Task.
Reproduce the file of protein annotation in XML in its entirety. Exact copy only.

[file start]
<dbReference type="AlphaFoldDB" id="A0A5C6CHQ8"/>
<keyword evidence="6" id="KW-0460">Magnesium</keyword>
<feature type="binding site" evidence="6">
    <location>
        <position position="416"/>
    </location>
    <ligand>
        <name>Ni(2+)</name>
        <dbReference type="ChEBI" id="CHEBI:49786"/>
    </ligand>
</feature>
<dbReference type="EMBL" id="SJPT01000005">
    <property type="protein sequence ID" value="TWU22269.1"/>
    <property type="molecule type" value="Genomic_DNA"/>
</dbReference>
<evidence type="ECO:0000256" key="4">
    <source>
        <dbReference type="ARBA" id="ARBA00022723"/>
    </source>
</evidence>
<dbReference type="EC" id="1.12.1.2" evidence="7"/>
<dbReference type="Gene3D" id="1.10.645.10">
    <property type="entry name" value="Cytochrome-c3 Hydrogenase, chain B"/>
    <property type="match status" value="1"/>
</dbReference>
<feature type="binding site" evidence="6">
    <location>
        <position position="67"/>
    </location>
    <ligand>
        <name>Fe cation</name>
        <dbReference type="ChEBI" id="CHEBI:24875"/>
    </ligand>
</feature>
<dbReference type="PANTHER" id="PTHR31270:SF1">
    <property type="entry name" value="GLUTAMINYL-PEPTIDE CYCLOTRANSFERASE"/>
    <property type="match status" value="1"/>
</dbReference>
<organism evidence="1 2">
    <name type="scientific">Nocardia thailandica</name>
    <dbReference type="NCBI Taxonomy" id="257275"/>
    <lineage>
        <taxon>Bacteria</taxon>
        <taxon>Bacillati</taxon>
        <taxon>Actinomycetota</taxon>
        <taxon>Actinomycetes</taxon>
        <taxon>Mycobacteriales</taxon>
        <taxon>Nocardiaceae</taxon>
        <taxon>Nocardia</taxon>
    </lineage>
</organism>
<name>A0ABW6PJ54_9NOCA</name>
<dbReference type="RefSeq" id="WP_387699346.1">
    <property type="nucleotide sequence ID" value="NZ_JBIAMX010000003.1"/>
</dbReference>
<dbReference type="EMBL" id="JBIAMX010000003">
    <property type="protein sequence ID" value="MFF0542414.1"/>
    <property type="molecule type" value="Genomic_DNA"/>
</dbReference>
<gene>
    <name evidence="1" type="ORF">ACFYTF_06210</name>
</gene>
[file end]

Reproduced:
<dbReference type="AlphaFoldDB" id="A0A5C6CHQ8"/>
<keyword evidence="6" id="KW-0460">Magnesium</keyword>
<feature type="binding site" evidence="6">
    <location>
        <position position="416"/>
    </location>
    <ligand>
        <name>Ni(2+)</name>
        <dbReference type="ChEBI" id="CHEBI:49786"/>
    </ligand>
</feature>
<dbReference type="EMBL" id="SJPT01000005">
    <property type="protein sequence ID" value="TWU22269.1"/>
    <property type="molecule type" value="Genomic_DNA"/>
</dbReference>
<evidence type="ECO:0000256" key="4">
    <source>
        <dbReference type="ARBA" id="ARBA00022723"/>
    </source>
</evidence>
<dbReference type="EC" id="1.12.1.2" evidence="7"/>
<dbReference type="Gene3D" id="1.10.645.10">
    <property type="entry name" value="Cytochrome-c3 Hydrogenase, chain B"/>
    <property type="match status" value="1"/>
</dbReference>
<feature type="binding site" evidence="6">
    <location>
        <position position="67"/>
    </location>
    <ligand>
        <name>Fe cation</name>
        <dbReference type="ChEBI" id="CHEBI:24875"/>
    </ligand>
</feature>
<dbReference type="PANTHER" id="PTHR31270:SF1">
    <property type="entry name" value="GLUTAMINYL-PEPTIDE CYCLOTRANSFERASE"/>
    <property type="match status" value="1"/>
</dbReference>
<organism evidence="1 2">
    <name type="scientific">Nocardia thailandica</name>
    <dbReference type="NCBI Taxonomy" id="257275"/>
    <lineage>
        <taxon>Bacteria</taxon>
        <taxon>Bacillati</taxon>
        <taxon>Actinomycetota</taxon>
        <taxon>Actinomycetes</taxon>
        <taxon>Mycobacteriales</taxon>
        <taxon>Nocardiaceae</taxon>
        <taxon>Nocardia</taxon>
    </lineage>
</organism>
<name>A0ABW6PJ54_9NOCA</name>
<dbReference type="RefSeq" id="WP_387699346.1">
    <property type="nucleotide sequence ID" value="NZ_JBIAMX010000003.1"/>
</dbReference>
<dbReference type="EMBL" id="JBIAMX010000003">
    <property type="protein sequence ID" value="MFF0542414.1"/>
    <property type="molecule type" value="Genomic_DNA"/>
</dbReference>
<gene>
    <name evidence="1" type="ORF">ACFYTF_06210</name>
</gene>